How travel increased in Sweden last week – despite coronavirus warnings

How travel increased in Sweden last week – despite coronavirus warnings
On the whole, Swedes have been travelling far less than normal during the coronavirus crisis. Photo: Johan Nilsson/TT
Swedish authorities have been ramping up coronavirus warnings in recent weeks, urging people to stay at home and avoid unnecessary travel. But despite this, last week saw an increase in daily trips in Sweden.

Daily trips increased by around 10 percent between April 20th and 26th compared to the week before, according to new data by mobile phone operator Telia. The three regions that saw the biggest increase were central regions Västmanland (25 percent), Södermanland (24 percent) and Dalarna (22 percent).

At the bottom of the table, Stockholm, Skåne, Halland, Västerbotten, Norrbotten and Västernorrland saw only a marginal increase in daily trips, according to Telia – up less than five percent on the previous week.

Jämtland was the only region where travel decreased, with two percent fewer trips made.

Comparing last week to the first week of February, travel in Sweden as a whole has decreased by -13 percent. In the country's three most populous regions, Västra Götaland saw the biggest decrease (-23 percent) followed by Stockholm (-16 percent). In Skåne travel dropped by -3 percent in the same period.

There was a sharp dip in the middle of that, when travel dropped in Sweden and its regions between the start of Februrary and the end of March, but since then the number of daily trips have been on the rise again.

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“The numbers in themselves don't give us an explanation as to why Swedes are moving around more. Perhaps more are choosing to go to work or travel further to make errands or go on a day out,” said Telia data analyst head Kristofer Ågren in a statement.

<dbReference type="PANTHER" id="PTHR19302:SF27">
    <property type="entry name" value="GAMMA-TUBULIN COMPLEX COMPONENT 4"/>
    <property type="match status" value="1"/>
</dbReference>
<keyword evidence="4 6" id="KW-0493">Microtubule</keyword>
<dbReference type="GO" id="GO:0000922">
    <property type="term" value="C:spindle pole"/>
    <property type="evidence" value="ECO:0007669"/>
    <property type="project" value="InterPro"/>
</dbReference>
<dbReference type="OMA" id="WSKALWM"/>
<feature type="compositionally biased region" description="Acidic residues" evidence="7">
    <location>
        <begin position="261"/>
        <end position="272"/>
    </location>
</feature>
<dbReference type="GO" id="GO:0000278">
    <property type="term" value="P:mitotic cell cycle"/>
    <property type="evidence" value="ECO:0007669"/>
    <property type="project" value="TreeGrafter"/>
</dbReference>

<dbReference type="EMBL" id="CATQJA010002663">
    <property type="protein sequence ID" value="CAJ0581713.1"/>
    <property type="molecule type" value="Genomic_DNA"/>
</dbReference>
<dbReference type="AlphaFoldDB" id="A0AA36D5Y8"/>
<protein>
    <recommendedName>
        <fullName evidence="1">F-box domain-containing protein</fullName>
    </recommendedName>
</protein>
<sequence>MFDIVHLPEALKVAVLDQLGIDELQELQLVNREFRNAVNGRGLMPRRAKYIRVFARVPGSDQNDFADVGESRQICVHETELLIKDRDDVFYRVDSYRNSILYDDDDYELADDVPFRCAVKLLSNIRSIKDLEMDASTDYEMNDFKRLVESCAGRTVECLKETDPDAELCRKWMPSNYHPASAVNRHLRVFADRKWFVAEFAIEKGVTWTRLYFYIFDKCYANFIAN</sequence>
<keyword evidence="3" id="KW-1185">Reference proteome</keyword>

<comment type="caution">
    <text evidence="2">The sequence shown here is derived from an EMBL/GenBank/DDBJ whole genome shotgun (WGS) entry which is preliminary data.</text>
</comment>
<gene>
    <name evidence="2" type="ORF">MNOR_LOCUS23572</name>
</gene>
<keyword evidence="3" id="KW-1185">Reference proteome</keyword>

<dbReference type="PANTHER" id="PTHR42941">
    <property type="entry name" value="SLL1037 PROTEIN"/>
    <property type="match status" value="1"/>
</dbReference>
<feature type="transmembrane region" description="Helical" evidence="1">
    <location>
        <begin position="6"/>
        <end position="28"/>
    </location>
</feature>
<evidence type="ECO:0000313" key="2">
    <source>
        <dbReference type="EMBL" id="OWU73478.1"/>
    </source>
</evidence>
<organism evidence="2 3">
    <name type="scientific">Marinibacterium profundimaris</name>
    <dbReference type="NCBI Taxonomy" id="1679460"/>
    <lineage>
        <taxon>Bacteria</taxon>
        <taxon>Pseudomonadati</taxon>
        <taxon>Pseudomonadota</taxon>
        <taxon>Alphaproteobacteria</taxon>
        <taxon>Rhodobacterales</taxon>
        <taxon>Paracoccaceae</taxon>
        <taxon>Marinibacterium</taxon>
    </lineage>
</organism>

The data tracks mobility patterns where people move more than 500 metres, and does not reveal reasons for travel – whether it's for leisure, grocery shopping or going to and from work. But Ågren told the TT news agency that it indicates that in Stockholm, fewer people are working from home compared to mid-March.

Swedish authorities have been stepping up communication in recent weeks, urging people to avoid non-essential travel and to work from home if possible. But the country has not imposed a lockdown, and people are also encouraged to be outside and enjoy fresh air and nature – as long as they keep their distance from others.


How Swedish mobility patterns changed last week. Photo: Telia

What should you be doing to help reduce the rate of infection?

In Sweden, the official advice requires everyone to:

  • Stay at home if you have any cold- or flu-like symptoms, even if they are mild and you would normally continue life as normal. Stay at home until you have been fully symptom-free for at least two days.
     
  • Practise good hygiene, by regularly and thoroughly washing your hands with soap and water, using hand sanitiser when that's not possible, and covering any coughs and sneezes with your elbow.
     
  • Keep distance from all other people when in public places. That includes shops, parks, museums, and on the street, for example. The World Health Organisation recommends keeping at least a 1.5-2 metre distance.
     
  • Avoid large gatherings, including parties, weddings, and other activities.
     
  • Work from home if you can. Employers have been asked to ensure this happens where possible.
     
  • Avoid all non-essential travel, both within and outside Sweden. That includes visits to family, planned holidays, and any other trips that can be avoided.
     
  • If you have to travel, avoid busy times such as rush hour if you can. This reduces the number of people on public transport and makes it easier for people to keep their distance.
     
  • If you are over 70 or belong to a high-risk group, you should stay at home and reduce all social contacts. Avoid going to the shops (get groceries delivered or try to find someone who can help you), but you can go outside if you keep distance from other people. Read more about the help available to those in risk groups here.
     
  • By following these precautions, we can all help to protect those who are most at risk and to reduce the rate of infection, which in turn reduces the burden on Sweden's healthcare sector.
     
  • Read more detail about the precautions we should all be taking in this paywall-free article. Advice in English is also available from Sweden's Public Health Agency and the World Health Organisation.

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